Pop Albums: Orquestra Was Forever's a Long, Long Time Verve 314 533-915

`Was's lyrics make a seamless transition from their white rural origins to the black urban environs of the musicians, suggesting emotional truth knows no colour bar'
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The Independent Culture
This latest project from the ubiquitous Don Was oozes sophistication, despite its proletarian origins in the songs of Hank Williams and the music of Was's hometown, Detroit. In what at first seems like an excess of eclecticism, he's set the lyrics to Williams' songs such as "Lost on the River" and "I Ain't Got Nothin' But Time" to new music written by himself and rendered in soul-jazz arrangements by the likes of Herbie Hancock, David McMurray, Terence Blanchard and Harvey Mason - much the same team that worked on Was's excellent Backbeat jazz score. With Sweet Pea Atkinson fronting most of the songs, it's actually not that far from a Was (Not Was) album, though it does lack the trickster element provided by the departed David Was.

What's most immediately impressive about the album is the seamless transition the lyrics have made from their white rural origins to these black urban environs, suggesting that emotional truth knows no colour bar. Here, "I Ain't Got Nothin' But Time" and "Forever's a Long, Long Time" are gently shuffling slices of jazz-funk arranged in the brooding shadows of Miles and Ming's, with Herbie Hancock offering quizzical piano chords and tenor saxophonist David McMurray supplying solos of immense conviction. The lengthy "Lost on the River", by contrast, has something of the implacable destiny suggested by the title, with Was's acoustic bass gripping firmly at the rudder, while violin and pedal steel guitar tones shimmer tantalisingly on its meniscus.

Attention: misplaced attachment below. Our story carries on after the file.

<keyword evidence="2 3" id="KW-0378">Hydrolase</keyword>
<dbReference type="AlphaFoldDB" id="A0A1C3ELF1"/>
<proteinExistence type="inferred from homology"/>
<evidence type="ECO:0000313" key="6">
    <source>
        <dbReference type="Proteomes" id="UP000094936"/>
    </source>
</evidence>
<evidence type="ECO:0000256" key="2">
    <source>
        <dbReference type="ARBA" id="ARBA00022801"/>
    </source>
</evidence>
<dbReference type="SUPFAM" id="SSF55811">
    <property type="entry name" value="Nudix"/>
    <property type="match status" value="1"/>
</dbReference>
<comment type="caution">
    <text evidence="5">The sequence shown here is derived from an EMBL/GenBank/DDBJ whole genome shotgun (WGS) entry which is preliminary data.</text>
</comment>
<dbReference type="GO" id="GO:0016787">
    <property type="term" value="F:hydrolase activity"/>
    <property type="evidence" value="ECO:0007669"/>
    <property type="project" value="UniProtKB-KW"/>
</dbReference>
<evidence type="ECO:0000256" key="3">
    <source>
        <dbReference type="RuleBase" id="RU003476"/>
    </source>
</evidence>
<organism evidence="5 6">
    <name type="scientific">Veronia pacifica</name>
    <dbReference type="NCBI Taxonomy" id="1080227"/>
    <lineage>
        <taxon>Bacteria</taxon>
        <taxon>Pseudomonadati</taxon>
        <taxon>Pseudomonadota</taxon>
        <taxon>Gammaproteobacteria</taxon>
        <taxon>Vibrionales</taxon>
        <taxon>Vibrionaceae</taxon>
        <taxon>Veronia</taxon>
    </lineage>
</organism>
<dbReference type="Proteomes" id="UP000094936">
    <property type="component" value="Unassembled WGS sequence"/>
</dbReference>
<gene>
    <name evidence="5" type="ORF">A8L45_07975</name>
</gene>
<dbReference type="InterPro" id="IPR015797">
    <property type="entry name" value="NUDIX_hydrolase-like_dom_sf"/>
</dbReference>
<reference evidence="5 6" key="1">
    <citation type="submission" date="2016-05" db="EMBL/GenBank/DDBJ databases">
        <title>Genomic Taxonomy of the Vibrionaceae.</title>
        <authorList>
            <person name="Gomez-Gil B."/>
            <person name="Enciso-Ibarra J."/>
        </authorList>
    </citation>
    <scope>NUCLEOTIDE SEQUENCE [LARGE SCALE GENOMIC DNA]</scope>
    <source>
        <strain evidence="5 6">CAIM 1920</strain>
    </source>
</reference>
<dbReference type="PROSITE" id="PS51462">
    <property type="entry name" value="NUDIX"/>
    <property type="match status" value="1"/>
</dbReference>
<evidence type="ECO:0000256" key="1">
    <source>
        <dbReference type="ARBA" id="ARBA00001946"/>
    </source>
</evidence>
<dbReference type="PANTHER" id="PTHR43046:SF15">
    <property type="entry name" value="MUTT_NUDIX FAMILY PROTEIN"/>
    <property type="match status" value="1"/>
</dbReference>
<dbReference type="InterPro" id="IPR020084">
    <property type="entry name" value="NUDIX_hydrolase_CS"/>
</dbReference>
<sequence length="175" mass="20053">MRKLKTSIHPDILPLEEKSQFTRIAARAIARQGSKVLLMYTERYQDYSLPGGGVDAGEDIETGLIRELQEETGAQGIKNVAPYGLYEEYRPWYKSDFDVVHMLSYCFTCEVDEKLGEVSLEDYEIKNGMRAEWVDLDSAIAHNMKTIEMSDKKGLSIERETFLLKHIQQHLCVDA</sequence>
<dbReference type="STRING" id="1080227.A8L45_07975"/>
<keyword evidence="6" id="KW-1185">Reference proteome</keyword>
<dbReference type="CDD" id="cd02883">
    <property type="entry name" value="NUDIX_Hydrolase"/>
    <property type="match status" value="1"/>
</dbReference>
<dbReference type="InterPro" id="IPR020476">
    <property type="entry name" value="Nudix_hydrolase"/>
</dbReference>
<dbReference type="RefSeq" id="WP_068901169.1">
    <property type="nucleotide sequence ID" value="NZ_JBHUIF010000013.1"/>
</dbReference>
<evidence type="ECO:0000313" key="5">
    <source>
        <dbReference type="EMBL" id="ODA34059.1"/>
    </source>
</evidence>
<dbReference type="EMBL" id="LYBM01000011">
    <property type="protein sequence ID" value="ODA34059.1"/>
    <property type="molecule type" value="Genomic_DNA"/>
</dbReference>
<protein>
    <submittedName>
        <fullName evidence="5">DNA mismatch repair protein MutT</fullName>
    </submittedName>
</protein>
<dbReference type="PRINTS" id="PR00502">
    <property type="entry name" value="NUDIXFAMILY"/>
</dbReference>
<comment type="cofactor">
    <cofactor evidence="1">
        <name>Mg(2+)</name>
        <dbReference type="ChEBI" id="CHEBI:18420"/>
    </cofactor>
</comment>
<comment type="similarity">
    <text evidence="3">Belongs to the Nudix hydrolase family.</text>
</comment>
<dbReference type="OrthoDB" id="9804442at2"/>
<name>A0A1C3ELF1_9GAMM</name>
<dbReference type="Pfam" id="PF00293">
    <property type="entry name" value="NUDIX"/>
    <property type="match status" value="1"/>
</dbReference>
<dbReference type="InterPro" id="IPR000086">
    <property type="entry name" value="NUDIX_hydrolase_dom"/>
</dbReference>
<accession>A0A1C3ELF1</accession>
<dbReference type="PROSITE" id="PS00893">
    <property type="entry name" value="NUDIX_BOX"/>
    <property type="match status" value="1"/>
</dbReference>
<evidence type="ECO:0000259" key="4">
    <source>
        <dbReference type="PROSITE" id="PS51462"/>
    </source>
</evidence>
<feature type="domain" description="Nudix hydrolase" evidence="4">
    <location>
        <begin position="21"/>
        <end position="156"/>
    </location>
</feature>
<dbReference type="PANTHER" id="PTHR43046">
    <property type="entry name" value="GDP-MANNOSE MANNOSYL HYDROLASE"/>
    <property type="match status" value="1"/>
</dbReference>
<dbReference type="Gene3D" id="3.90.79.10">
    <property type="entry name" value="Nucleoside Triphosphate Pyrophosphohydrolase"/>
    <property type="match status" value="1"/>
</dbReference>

Alongside the Hank Williams material that provides the core of the work, Was has added a few instrumental pieces of his own. Former MC5 guitarist Wayne Kramer daubs bold Hendrix strokes over a tight funk matrix on "Excuse Me, Colonel, Could I Borrow Your Newspaper?"; and "You've Been Having a Rough Night, Huh?" ploughs a majestic, rolling camel-gait groove, sounding rather like Sun Ra in one of his more Afrocentric moods. Finally, "A Big Poem About Hell" brings events to a climax with a nightmarish synth- and sample-scape, before Merle Haggard bestows an appropriately oceanic weariness on "I'm So Tired of It All", restoring Williams' song to its natural country home.

It's an absorbing journey, and one which, avoiding as it does the mainstreams of jazz, country, rock 'n' soul, could easily slip between the cracks of generic taste. But ultimately, it's only through exercises like this that those genres are broadened and enriched, and at present, all four could do with a little of that.

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